This blog will examine most of the inequities involving the law, immigrations, education, employment, political, health care. It will showcase current news events concerning US and world economic, Middle-eastern revolt issues while trying to explain and resolve those issues.
Saturday, August 13, 2011
A History Lesson About Debt And Deficits
If the United States were the first country in history to experience the crisis that debt and deficits are about to bring down on us, government officials might have some excuse for what they've done.
One of the most exasperating characteristics of our problem, however, is that our so-called leaders started us down this road knowing exactly where it would lead. Or, if they didn't know where they were taking us, they should have known, because the historical precedents are legion. Sooner or later, every country that has spent beyond its means has collided with disaster. The crash that we are about to experience has been experienced many times before.
Why, for instance, didRome fall?
Three successive emperors, Caligula,Claudius and Nero, all emptied their treasuries to pay for lavish ceremonial feasts, luxurious villas, elaborate temples, no show servants and bribes to the army and praetorian guard to ensure their loyalty. When they ran out of cash, these arrogant rulers raised taxes, seized the assets of wealth citizens, or expanded the money supply by re-minting old coins using more base metal and less gold and silver.
What they got for their trouble was severe inflation. In one thirty-year period during the third century A.D., the price of wheat rose 100,000 %.! A loaf of bread that cost the equivalent of $2.00 at the start of the period cost $2.000 at the end. By the timeRomecollapsed, high taxes had already destroyed Roman commerce. Cities and towns were reduced to ruin by lack of investment in their maintenance, the population was impoverished and dwindling, and riots and rebellion were commonplace.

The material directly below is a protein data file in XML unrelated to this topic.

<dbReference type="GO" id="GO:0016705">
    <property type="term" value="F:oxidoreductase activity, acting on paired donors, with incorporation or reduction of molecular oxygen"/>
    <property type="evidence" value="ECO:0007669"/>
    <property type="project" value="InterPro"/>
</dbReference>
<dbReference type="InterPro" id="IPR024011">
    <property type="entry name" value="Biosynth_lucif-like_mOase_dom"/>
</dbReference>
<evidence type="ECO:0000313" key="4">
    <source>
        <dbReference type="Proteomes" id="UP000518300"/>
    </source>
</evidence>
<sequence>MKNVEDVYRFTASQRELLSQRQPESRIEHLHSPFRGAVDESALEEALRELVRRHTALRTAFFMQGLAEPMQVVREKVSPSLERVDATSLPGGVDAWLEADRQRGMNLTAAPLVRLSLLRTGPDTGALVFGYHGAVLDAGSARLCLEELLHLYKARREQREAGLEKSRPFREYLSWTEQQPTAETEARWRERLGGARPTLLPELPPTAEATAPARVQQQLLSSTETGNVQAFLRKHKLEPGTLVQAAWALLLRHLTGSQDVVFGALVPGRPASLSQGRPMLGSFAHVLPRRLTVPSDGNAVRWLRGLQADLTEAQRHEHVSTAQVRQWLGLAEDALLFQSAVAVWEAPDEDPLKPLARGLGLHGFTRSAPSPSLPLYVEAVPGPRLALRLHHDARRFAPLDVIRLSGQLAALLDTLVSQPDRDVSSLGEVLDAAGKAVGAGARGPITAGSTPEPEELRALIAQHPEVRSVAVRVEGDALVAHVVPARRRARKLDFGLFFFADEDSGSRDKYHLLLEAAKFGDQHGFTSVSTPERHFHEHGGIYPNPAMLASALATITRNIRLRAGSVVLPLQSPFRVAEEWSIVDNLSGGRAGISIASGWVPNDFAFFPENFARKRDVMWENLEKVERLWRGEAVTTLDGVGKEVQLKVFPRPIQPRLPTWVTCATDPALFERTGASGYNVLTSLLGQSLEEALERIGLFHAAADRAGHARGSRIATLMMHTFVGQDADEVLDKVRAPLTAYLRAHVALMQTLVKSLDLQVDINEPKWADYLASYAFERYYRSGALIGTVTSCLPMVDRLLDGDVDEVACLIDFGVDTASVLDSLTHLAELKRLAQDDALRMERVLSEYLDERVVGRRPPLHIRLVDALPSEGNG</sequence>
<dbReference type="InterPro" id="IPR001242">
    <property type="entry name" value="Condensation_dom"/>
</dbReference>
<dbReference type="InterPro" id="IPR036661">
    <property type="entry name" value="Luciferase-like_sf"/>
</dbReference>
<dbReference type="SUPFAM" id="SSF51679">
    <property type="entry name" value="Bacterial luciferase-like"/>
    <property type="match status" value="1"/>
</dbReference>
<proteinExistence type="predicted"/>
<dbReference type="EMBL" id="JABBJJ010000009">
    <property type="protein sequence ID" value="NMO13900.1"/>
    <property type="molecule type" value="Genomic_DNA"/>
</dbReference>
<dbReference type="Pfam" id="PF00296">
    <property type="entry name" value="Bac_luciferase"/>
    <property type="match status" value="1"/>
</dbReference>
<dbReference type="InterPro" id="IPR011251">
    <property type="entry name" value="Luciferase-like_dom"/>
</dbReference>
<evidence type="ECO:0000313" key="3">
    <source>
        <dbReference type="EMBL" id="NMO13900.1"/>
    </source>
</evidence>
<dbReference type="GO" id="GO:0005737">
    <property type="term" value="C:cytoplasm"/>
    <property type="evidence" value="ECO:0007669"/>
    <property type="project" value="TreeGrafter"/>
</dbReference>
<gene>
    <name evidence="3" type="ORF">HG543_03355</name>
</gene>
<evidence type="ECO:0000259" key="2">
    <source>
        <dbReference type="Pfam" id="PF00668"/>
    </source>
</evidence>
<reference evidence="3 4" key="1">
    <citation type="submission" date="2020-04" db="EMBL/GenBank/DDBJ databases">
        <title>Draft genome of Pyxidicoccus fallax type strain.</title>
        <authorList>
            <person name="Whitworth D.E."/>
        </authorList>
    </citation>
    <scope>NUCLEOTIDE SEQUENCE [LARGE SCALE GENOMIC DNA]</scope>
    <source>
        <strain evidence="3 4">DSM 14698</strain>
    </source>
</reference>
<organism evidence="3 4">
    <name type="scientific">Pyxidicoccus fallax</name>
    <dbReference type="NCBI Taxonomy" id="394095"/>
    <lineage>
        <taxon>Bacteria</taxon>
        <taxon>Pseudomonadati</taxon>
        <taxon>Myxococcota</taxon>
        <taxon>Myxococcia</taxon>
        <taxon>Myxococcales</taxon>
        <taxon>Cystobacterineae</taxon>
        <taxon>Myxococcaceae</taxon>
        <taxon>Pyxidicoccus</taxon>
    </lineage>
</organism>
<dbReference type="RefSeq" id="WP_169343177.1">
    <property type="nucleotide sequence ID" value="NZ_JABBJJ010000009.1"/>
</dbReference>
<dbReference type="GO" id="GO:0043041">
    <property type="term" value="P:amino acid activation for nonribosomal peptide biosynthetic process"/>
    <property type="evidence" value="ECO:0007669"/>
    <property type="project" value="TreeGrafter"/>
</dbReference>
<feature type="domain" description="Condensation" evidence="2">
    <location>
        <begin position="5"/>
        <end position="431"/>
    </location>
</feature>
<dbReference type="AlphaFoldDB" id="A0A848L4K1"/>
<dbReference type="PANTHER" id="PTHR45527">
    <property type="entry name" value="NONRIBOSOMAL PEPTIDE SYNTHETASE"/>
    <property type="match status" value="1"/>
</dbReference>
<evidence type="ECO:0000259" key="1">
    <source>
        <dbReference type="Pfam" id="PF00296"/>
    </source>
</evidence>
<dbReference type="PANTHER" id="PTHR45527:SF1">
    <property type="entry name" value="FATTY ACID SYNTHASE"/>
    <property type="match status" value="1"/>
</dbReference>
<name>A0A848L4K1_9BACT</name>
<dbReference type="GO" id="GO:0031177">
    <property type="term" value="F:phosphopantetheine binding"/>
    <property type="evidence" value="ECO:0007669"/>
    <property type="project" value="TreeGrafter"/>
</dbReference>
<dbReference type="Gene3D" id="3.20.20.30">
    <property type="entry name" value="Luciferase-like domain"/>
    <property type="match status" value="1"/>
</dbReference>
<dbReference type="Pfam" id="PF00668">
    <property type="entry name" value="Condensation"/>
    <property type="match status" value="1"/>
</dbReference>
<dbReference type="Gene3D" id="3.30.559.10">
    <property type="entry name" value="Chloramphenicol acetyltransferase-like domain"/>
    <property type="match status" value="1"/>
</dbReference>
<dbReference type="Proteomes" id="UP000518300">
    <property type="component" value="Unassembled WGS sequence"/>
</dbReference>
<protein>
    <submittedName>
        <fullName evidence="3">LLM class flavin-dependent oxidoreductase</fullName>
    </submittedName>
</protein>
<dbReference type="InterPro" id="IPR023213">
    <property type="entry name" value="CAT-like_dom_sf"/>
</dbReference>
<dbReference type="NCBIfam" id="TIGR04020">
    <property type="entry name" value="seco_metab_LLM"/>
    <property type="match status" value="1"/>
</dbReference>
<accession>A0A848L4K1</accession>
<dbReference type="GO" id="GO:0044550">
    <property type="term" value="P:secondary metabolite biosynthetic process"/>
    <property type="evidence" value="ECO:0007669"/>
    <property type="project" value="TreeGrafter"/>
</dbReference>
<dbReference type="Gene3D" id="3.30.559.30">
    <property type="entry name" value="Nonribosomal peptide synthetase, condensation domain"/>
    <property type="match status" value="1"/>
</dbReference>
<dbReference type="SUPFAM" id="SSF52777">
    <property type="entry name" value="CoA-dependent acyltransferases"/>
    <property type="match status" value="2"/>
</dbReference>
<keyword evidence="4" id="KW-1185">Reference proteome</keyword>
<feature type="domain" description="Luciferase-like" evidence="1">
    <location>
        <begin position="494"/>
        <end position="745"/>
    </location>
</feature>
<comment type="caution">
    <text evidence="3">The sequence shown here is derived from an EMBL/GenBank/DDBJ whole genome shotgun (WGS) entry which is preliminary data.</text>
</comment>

Thirteen hundred years later, Spain, which had been one of the mightiest countries inEurope, began running huge deficits to pay for wars, a bloated civil service, and endemic corruption. By the end of the sixteenth century, revenues covered only half the state's spending. Sound Familiar? Repeated currency devaluations, growing inflation, and a murderous tax burden killed off Spanish industry and agriculture. Impoverished, Spain lost its global influence as its empire contracted to a fraction of former size.
America In Ruins
Some economists think that if theU.S.is very, very lucky it can fix its debt/deficit and suffer no more in the process thanGreat Britainhas in the last thirty years.Great Britain's economy didn't so much crash as it did run aground. In 1976, the British government had to ask the IMF for help in servicing its debt, an acute embarrassment to the once mighty kingdom. In 1979, with inflation nearing 14%, British elected Margaret Thatcher to lighten ship. Her platform stressed fiscal conservatism, lower taxes, and a reduced public sector. Thatcher's unpleasant task was to remind Brits that though the public might make unlimited demands on the government for services, the government's resources were nonetheless finite.
If theUnited Stateshas its own Margaret Thatcher, We haven't elected him or her to national office yet.
One thing is certain in these troubling times: What we do now will determine what happens to us later, both as individuals and as a nation. Little time remains for us to act, and, even then, our actions must be decisive, bold and radical if they are to prove effective. Forestalling the demise of our country requires the commitment and participation of all of us,NOW!